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#1 PetBone

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Posted 25 November 2014 - 10:40 PM

I am curious to know about any company that is currently SQF certified and what your boundaries are in regards to religious attire. We are looking to be SQF certified in 2015 and are looking to tighten up our policies. For GMP's we currently say no jewelry except a plain wedding band. However we have people wearing necklaces that are for their religious beliefs. This would be the same for head wraps (hijabs). Can you allow things like that for religious reasons and still be in compliance with SQF code for certification? 


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#2 Snookie

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Posted 26 November 2014 - 12:28 AM

This crazy conversation may be of some help.

 

http://www.ifsqn.com...-cleaner/page-2


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#3 mamad123

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Posted 26 November 2014 - 01:11 AM

hi

i guarantee that this talk will be complicated

well, in my country wearing hijab while working inside process room is not a concern because the uniform completely covered it.

 

thats my thought

 CMIIW


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#4 PetBone

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Posted 26 November 2014 - 02:28 PM

Definitely a sticky situation to walk through as we want to have 1 set of rules for all employees but we have run into the situations above and we are trying to figure out the best way to handle them and still be in good standing with complying with all regulations.


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#5 cazyncymru

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Posted 26 November 2014 - 03:37 PM

It is a difficult situation, because where do you stop???

 

Caz x


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#6 PetBone

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Posted 26 November 2014 - 03:52 PM

It is a difficult situation, because where do you stop???

 

Caz x

 

Yes for the most part. I mean it seems as anything could be used to bend the original rule based on religious views. Having 1 rule applying to all is easy to manage but once you start adding exceptions for this and that it becomes more difficult to manage and then you start running in to "it's not fair that someone can wear this" etc


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#7 MWidra

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Posted 26 November 2014 - 04:23 PM

You can add the medical information jewelry to this discussion.  It only is of concern for me where I work because I wear a Medic Alert item, and it is pretty important that I wear it.  So far I'm the only person who wears this.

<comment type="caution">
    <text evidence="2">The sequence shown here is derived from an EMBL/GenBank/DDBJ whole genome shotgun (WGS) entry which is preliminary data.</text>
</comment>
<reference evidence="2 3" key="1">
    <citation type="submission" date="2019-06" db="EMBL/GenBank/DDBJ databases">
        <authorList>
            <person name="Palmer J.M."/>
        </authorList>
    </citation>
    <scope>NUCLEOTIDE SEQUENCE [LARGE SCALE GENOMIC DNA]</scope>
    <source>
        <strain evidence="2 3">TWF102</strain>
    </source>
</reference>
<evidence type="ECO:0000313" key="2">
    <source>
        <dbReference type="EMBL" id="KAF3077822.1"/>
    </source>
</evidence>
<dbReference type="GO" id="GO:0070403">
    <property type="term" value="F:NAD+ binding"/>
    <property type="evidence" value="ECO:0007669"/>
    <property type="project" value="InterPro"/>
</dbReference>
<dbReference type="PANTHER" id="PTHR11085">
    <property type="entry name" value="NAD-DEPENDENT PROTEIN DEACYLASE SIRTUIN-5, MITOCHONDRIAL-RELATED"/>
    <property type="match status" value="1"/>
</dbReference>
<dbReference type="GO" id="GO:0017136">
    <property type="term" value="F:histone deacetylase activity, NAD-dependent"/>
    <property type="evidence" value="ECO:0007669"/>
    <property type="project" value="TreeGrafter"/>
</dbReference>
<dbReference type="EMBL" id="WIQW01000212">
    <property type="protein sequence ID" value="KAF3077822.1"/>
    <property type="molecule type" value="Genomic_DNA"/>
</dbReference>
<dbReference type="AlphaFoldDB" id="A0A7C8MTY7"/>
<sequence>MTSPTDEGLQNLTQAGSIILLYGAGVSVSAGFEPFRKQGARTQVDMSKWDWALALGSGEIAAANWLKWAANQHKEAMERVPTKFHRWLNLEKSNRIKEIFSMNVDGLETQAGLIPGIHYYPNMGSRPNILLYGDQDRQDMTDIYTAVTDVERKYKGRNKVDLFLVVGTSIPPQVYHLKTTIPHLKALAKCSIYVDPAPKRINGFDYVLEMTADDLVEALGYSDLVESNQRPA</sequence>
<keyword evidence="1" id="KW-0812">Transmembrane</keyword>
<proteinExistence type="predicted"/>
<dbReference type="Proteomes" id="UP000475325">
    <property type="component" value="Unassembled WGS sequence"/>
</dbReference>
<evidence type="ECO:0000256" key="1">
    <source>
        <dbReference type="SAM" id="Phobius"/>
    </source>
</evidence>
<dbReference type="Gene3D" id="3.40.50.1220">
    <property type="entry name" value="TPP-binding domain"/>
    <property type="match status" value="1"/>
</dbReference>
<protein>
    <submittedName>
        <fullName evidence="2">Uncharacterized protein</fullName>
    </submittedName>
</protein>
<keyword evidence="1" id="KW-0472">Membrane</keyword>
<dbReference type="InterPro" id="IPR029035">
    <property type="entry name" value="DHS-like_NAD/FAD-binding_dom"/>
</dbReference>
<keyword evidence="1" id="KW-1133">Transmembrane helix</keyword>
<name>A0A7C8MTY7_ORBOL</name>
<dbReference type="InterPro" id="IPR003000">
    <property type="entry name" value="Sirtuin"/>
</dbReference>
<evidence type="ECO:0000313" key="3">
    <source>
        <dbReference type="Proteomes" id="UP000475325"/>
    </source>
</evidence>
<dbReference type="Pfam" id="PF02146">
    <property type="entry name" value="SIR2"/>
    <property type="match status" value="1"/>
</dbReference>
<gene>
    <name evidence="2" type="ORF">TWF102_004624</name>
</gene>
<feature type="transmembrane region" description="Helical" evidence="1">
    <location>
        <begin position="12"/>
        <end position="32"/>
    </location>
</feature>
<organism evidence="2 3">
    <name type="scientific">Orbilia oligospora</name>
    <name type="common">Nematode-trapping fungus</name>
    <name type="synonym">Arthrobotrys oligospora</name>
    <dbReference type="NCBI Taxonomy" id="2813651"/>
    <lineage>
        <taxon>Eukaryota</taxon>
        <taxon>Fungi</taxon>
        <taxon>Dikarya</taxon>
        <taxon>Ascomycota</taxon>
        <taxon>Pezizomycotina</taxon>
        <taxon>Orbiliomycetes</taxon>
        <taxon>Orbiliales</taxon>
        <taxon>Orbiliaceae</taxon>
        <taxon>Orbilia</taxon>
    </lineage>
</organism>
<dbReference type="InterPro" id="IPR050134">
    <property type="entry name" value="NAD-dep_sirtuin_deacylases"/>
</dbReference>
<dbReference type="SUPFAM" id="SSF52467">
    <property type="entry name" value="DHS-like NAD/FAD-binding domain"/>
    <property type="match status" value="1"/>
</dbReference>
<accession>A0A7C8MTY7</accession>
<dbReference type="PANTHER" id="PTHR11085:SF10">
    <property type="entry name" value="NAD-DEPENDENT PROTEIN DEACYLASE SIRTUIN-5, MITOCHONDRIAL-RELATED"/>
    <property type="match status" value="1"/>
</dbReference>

The chains on the medical information necklaces must be long enough to fit over a head, so there is a decent chance that they can come off if someone bends over a lot.  I tried a necklace but went back to the bracelet, which has a locking latch (takes 2 people to open it, so I know it will not fall off.)  I cover it with a special sweat band with the Medic Alert logo on it, so that paramedics would know about it.  It's not optimal, but the only solution that I could come up with.

 

These considerations are civil rights issues just like religious issues, but in the US it is the Americans with Disabilities Act (ADA) that is involved.

 

I think that some of the things to consider when making rules are:

  1. Is this something that is a personal expression of their religion, or germane to the practice of the religion?
  2. Is it mandated by the religion?
  3. Is there a compromise that will satisfy the religious views but maintain GMP?

 

Martha


Edited by MWidra, 26 November 2014 - 04:24 PM.

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#8 fgjuadi

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Posted 26 November 2014 - 04:52 PM

Just a thought - I've previously worked in a comapny that required people who wanted Saturdays off for religious purposes to  bring in a note from their religious counsel.  You could do the same with religious jewelery. The pastor / rabbi / spaghetti monster will sometimes help guide the employee


Edited by magenta_majors, 26 November 2014 - 04:53 PM.

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#9 cazyncymru

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Posted 26 November 2014 - 05:14 PM

Ah but then, from a food safety perspective, Hindi women can wear a glass bangle in lieu of a wedding band!


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#10 Setanta

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Posted 26 November 2014 - 05:18 PM

No Jewelry. Medical alerts only, then and I would really rather have you wear the sweat band and keep the bracelet in your pocket. One "Except..." and you'll never stop